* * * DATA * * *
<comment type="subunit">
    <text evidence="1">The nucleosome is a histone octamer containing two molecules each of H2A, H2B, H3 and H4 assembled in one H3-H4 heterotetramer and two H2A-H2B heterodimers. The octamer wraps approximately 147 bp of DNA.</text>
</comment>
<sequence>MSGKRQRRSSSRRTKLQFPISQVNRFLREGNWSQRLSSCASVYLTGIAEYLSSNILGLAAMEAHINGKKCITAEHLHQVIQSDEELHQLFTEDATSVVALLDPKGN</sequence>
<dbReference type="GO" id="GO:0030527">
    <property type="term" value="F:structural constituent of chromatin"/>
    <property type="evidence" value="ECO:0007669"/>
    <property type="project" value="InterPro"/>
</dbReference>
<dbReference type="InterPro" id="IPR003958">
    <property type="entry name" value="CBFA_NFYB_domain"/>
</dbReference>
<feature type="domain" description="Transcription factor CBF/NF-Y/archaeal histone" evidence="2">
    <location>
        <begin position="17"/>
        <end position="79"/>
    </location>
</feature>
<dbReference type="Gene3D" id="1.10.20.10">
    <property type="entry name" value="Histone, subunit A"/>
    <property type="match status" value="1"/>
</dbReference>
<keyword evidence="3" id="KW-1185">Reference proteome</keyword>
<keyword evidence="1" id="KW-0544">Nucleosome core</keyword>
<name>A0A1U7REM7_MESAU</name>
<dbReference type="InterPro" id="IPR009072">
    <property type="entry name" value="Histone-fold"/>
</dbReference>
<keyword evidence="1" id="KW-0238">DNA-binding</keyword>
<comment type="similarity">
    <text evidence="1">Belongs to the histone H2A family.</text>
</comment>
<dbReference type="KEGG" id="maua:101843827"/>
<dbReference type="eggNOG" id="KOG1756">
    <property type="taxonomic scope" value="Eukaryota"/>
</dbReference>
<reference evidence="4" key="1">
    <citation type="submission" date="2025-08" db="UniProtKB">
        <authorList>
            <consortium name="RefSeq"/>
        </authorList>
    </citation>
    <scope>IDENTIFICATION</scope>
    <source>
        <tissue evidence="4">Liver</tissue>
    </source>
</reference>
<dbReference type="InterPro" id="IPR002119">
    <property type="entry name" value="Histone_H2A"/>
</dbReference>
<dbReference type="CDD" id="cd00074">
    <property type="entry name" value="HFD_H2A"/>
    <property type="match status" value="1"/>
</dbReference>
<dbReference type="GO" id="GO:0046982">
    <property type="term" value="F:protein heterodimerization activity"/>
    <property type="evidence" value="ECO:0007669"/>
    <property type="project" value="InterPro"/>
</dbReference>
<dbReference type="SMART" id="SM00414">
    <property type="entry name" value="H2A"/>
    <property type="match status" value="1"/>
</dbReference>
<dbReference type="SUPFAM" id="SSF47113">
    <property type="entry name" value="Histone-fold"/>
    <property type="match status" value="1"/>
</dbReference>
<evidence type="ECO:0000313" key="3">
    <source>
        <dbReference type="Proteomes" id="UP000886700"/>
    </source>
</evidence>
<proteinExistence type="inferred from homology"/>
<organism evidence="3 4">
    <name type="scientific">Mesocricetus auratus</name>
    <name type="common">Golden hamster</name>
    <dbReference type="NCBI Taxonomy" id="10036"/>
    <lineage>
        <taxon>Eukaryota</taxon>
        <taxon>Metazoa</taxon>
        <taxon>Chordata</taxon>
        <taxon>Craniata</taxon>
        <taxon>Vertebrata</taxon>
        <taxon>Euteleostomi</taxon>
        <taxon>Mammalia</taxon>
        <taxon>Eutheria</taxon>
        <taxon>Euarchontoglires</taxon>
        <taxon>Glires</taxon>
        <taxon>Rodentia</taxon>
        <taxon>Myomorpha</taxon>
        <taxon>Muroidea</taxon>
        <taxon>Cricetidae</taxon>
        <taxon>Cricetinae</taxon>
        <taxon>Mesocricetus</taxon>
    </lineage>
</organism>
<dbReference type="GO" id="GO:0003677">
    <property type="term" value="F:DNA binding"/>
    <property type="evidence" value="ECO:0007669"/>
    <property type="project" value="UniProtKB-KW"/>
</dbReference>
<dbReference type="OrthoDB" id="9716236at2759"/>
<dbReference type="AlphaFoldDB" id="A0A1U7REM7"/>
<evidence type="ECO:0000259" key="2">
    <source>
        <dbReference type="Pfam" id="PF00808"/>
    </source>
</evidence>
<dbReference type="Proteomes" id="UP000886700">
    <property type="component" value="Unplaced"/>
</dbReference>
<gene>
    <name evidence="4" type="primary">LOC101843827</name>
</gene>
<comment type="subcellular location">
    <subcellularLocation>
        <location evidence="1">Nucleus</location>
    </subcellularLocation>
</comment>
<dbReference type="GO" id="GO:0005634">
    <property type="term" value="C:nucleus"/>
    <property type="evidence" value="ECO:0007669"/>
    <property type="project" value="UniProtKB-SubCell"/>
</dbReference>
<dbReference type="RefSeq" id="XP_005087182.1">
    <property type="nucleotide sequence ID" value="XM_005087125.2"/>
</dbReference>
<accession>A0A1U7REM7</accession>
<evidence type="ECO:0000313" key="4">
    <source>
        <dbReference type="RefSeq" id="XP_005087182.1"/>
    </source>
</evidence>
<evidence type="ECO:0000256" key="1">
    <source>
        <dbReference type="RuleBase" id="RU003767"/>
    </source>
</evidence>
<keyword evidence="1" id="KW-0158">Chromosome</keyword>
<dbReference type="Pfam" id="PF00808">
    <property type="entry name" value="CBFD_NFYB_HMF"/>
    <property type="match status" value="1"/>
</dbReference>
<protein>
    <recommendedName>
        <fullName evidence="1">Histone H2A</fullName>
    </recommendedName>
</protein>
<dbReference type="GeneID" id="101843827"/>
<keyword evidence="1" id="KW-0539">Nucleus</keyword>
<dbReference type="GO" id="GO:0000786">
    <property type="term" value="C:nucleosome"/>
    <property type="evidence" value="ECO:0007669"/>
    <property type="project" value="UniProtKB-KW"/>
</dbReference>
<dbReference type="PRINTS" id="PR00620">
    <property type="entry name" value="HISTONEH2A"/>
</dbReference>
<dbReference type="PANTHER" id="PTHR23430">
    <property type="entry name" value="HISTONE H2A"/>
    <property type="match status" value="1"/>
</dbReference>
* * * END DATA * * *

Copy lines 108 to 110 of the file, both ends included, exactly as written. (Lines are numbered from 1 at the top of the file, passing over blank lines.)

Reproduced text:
</evidence>
<dbReference type="Proteomes" id="UP000886700">
    <property type="component" value="Unplaced"/>